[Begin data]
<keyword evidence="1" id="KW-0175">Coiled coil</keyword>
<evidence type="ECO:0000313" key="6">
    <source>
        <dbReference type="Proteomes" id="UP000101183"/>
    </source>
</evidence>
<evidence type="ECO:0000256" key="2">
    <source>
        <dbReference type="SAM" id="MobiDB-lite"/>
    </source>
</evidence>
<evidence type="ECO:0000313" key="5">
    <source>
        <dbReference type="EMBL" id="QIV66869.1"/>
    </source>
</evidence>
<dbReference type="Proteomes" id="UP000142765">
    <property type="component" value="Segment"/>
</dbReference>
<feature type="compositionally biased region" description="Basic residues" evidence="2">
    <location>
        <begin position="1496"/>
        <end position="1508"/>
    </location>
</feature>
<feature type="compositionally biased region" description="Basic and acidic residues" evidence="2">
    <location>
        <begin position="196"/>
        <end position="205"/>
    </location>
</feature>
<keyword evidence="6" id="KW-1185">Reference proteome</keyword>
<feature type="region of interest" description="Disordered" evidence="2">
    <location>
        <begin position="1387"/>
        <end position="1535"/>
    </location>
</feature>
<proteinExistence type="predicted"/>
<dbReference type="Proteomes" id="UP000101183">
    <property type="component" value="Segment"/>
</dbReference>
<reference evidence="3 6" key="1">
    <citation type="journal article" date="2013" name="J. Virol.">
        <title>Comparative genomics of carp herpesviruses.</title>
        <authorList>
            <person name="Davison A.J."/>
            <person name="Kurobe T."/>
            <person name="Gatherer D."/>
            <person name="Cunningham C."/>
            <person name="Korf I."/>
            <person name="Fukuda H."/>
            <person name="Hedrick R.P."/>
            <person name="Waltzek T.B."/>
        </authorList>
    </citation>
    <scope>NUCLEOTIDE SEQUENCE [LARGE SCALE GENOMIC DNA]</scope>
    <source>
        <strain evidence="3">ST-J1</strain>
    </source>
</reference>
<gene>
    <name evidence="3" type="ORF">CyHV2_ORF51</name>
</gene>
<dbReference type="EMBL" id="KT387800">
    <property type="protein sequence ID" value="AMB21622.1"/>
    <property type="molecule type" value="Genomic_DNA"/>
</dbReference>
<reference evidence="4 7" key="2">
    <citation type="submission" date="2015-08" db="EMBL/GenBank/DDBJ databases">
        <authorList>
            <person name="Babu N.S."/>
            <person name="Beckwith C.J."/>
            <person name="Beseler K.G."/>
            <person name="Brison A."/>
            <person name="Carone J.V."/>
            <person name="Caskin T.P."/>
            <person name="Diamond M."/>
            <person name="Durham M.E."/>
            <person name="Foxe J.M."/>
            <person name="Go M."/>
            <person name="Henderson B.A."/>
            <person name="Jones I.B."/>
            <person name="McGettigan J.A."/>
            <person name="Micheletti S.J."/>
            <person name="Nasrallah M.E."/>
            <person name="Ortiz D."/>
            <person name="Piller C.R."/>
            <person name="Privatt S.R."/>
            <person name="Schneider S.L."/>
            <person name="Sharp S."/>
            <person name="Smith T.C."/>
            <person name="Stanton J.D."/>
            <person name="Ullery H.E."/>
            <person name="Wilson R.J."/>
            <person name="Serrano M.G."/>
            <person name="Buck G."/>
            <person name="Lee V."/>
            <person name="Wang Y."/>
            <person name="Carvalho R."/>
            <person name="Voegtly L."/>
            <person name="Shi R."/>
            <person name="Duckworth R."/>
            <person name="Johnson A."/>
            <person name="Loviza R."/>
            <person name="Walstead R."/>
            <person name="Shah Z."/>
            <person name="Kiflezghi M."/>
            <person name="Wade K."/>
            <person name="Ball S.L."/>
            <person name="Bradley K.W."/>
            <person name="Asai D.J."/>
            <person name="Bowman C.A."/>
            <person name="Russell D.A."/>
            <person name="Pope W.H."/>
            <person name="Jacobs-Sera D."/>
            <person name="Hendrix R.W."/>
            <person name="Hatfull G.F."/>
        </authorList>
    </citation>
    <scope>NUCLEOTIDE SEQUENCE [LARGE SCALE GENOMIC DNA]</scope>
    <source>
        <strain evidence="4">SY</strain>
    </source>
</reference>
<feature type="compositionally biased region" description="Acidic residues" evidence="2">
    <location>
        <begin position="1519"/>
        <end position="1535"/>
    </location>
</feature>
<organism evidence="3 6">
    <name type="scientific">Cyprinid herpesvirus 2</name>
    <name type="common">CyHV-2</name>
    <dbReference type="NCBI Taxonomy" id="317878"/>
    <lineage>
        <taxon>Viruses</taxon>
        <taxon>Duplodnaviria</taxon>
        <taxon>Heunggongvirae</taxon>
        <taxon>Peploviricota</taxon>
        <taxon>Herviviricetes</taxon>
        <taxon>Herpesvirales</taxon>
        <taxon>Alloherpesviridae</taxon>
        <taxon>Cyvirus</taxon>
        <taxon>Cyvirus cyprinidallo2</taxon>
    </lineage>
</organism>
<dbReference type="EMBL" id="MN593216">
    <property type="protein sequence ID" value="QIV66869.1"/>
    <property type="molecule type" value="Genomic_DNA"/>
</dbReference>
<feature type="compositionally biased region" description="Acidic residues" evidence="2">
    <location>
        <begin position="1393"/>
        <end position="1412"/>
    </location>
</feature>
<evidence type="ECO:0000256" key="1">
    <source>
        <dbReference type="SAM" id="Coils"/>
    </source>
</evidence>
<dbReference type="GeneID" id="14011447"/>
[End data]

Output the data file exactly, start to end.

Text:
<keyword evidence="1" id="KW-0175">Coiled coil</keyword>
<evidence type="ECO:0000313" key="6">
    <source>
        <dbReference type="Proteomes" id="UP000101183"/>
    </source>
</evidence>
<evidence type="ECO:0000256" key="2">
    <source>
        <dbReference type="SAM" id="MobiDB-lite"/>
    </source>
</evidence>
<evidence type="ECO:0000313" key="5">
    <source>
        <dbReference type="EMBL" id="QIV66869.1"/>
    </source>
</evidence>
<dbReference type="Proteomes" id="UP000142765">
    <property type="component" value="Segment"/>
</dbReference>
<feature type="compositionally biased region" description="Basic residues" evidence="2">
    <location>
        <begin position="1496"/>
        <end position="1508"/>
    </location>
</feature>
<feature type="compositionally biased region" description="Basic and acidic residues" evidence="2">
    <location>
        <begin position="196"/>
        <end position="205"/>
    </location>
</feature>
<keyword evidence="6" id="KW-1185">Reference proteome</keyword>
<feature type="region of interest" description="Disordered" evidence="2">
    <location>
        <begin position="1387"/>
        <end position="1535"/>
    </location>
</feature>
<proteinExistence type="predicted"/>
<dbReference type="Proteomes" id="UP000101183">
    <property type="component" value="Segment"/>
</dbReference>
<reference evidence="3 6" key="1">
    <citation type="journal article" date="2013" name="J. Virol.">
        <title>Comparative genomics of carp herpesviruses.</title>
        <authorList>
            <person name="Davison A.J."/>
            <person name="Kurobe T."/>
            <person name="Gatherer D."/>
            <person name="Cunningham C."/>
            <person name="Korf I."/>
            <person name="Fukuda H."/>
            <person name="Hedrick R.P."/>
            <person name="Waltzek T.B."/>
        </authorList>
    </citation>
    <scope>NUCLEOTIDE SEQUENCE [LARGE SCALE GENOMIC DNA]</scope>
    <source>
        <strain evidence="3">ST-J1</strain>
    </source>
</reference>
<gene>
    <name evidence="3" type="ORF">CyHV2_ORF51</name>
</gene>
<dbReference type="EMBL" id="KT387800">
    <property type="protein sequence ID" value="AMB21622.1"/>
    <property type="molecule type" value="Genomic_DNA"/>
</dbReference>
<reference evidence="4 7" key="2">
    <citation type="submission" date="2015-08" db="EMBL/GenBank/DDBJ databases">
        <authorList>
            <person name="Babu N.S."/>
            <person name="Beckwith C.J."/>
            <person name="Beseler K.G."/>
            <person name="Brison A."/>
            <person name="Carone J.V."/>
            <person name="Caskin T.P."/>
            <person name="Diamond M."/>
            <person name="Durham M.E."/>
            <person name="Foxe J.M."/>
            <person name="Go M."/>
            <person name="Henderson B.A."/>
            <person name="Jones I.B."/>
            <person name="McGettigan J.A."/>
            <person name="Micheletti S.J."/>
            <person name="Nasrallah M.E."/>
            <person name="Ortiz D."/>
            <person name="Piller C.R."/>
            <person name="Privatt S.R."/>
            <person name="Schneider S.L."/>
            <person name="Sharp S."/>
            <person name="Smith T.C."/>
            <person name="Stanton J.D."/>
            <person name="Ullery H.E."/>
            <person name="Wilson R.J."/>
            <person name="Serrano M.G."/>
            <person name="Buck G."/>
            <person name="Lee V."/>
            <person name="Wang Y."/>
            <person name="Carvalho R."/>
            <person name="Voegtly L."/>
            <person name="Shi R."/>
            <person name="Duckworth R."/>
            <person name="Johnson A."/>
            <person name="Loviza R."/>
            <person name="Walstead R."/>
            <person name="Shah Z."/>
            <person name="Kiflezghi M."/>
            <person name="Wade K."/>
            <person name="Ball S.L."/>
            <person name="Bradley K.W."/>
            <person name="Asai D.J."/>
            <person name="Bowman C.A."/>
            <person name="Russell D.A."/>
            <person name="Pope W.H."/>
            <person name="Jacobs-Sera D."/>
            <person name="Hendrix R.W."/>
            <person name="Hatfull G.F."/>
        </authorList>
    </citation>
    <scope>NUCLEOTIDE SEQUENCE [LARGE SCALE GENOMIC DNA]</scope>
    <source>
        <strain evidence="4">SY</strain>
    </source>
</reference>
<feature type="compositionally biased region" description="Acidic residues" evidence="2">
    <location>
        <begin position="1519"/>
        <end position="1535"/>
    </location>
</feature>
<organism evidence="3 6">
    <name type="scientific">Cyprinid herpesvirus 2</name>
    <name type="common">CyHV-2</name>
    <dbReference type="NCBI Taxonomy" id="317878"/>
    <lineage>
        <taxon>Viruses</taxon>
        <taxon>Duplodnaviria</taxon>
        <taxon>Heunggongvirae</taxon>
        <taxon>Peploviricota</taxon>
        <taxon>Herviviricetes</taxon>
        <taxon>Herpesvirales</taxon>
        <taxon>Alloherpesviridae</taxon>
        <taxon>Cyvirus</taxon>
        <taxon>Cyvirus cyprinidallo2</taxon>
    </lineage>
</organism>
<dbReference type="EMBL" id="MN593216">
    <property type="protein sequence ID" value="QIV66869.1"/>
    <property type="molecule type" value="Genomic_DNA"/>
</dbReference>
<feature type="compositionally biased region" description="Acidic residues" evidence="2">
    <location>
        <begin position="1393"/>
        <end position="1412"/>
    </location>
</feature>
<evidence type="ECO:0000256" key="1">
    <source>
        <dbReference type="SAM" id="Coils"/>
    </source>
</evidence>
<dbReference type="GeneID" id="14011447"/>